E-Store administrators Dean Willcocks and Ian Purchas have recommended creditors of the troubled dotcom vote to keep it afloat, despite uncovering a multitude of legal and financial stumbling blocks on E-Store's books.
Arguing that continuing to trade is possible, the administrator has proposed a deed-of-company arrangement in the hope that creditors will keep the business afloat when they vote on its future on Tuesday.
In trying to find some backing for the continuation of the E-Store business, the administrator will present a report to creditors that also highlights several grey areas in the company's records.
The report to creditors said there are several factors potentially indicating E-Store may have traded while insolvent, but said it was up to the courts to confirm if such offences were committed.
The administrator's investigation uncovered that earlier this year E-Store was engaged in several financial transactions that may now be "voidable". That is, these transactions were made before whatever date a court may decide the company had become insolvent.
One such transaction was a group of three payments E-Store made to IT distributor Tech Pacific as part of a disputed debt. Tech Pacific claimed the e-tailer owed it $1.1 million, while E-Store's records showed a debt of less that $500,000. The two companies settled on a payment of $593,250.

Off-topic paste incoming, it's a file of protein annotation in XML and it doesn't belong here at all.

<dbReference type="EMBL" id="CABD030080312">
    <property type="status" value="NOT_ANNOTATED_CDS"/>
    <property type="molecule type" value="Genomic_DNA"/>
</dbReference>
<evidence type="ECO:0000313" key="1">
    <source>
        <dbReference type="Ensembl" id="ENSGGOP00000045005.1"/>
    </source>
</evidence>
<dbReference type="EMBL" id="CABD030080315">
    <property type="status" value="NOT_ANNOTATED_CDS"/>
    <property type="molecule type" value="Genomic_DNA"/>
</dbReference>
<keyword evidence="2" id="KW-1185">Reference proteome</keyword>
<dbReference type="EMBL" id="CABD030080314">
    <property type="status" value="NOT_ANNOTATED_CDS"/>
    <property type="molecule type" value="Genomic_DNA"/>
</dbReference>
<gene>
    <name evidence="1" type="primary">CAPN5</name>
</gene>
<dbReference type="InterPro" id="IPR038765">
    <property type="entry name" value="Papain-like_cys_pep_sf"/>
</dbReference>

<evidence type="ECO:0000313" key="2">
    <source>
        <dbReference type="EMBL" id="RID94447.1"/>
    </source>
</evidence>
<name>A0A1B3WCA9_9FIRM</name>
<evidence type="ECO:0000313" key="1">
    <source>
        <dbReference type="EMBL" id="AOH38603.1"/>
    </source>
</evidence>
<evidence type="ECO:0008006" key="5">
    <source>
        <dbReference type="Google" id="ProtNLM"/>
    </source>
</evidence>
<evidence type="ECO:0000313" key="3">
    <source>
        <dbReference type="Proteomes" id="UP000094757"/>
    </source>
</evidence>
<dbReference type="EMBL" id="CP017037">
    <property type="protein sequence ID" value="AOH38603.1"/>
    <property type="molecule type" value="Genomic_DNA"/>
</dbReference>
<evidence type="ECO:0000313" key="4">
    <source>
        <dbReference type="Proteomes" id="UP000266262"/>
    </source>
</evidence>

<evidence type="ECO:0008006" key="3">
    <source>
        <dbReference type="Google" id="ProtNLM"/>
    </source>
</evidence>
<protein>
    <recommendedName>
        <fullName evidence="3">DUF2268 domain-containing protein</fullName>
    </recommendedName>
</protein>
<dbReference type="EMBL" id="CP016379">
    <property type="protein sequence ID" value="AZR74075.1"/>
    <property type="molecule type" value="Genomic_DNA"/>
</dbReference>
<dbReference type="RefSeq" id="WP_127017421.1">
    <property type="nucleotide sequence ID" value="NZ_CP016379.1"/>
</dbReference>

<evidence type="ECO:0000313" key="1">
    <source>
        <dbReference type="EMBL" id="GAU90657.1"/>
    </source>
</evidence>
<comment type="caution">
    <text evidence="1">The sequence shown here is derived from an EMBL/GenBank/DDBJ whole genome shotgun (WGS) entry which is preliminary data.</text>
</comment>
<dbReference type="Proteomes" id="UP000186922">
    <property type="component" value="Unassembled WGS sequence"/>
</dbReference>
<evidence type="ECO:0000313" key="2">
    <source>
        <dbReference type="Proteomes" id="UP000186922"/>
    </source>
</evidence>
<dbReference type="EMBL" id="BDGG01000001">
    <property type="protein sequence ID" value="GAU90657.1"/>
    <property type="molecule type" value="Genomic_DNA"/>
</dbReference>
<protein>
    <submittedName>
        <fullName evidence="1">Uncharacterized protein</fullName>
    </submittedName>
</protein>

Another transaction being looked at was a loan repayment E-Store made to former director Adam Power, who resigned from the company at the end of August. It is understood Power's employer at the time, ZDNet, disapproved of his involvement in the dotcom. Power had loaned $120,000 to E-Store in August 2001, of which $70,000 was paid back in September and the balance paid back the day before Star Dean-Willcocks was appointed as administrator.
If a court were to find E-Store was trading while insolvent, this transaction would be scrutinised to ascertain whether unfair preference toward one creditor was given over others.
The administrator also identified several possible offences for which the directors of E-Store may be held accountable.
Among these is the possibility of fraud charges for over $160,000 worth of unfulfilled customer orders from the E-Store site. These orders were paid for but not delivered, just prior to E-Store's administration.
While its investigations document problems brewing behind the scenes at the e-tailer, the administrator recommends against both liquidation and legal action.
With support from suppliers and creditors, joint administrator, Ian Purchas said there is potential to keep the company afloat. Litigation, which would cost the creditors anywhere between $20,000 and $100,000, would not produce any great financial gain for the creditors, who would be attempting to retrieve funds from two directors and one former director that are all struggling with their own finances.
With that in mind, the administrator is hoping creditors will allow the e-tailer to continue operating while it negotiates sale agreements with as many as 12 interested parties.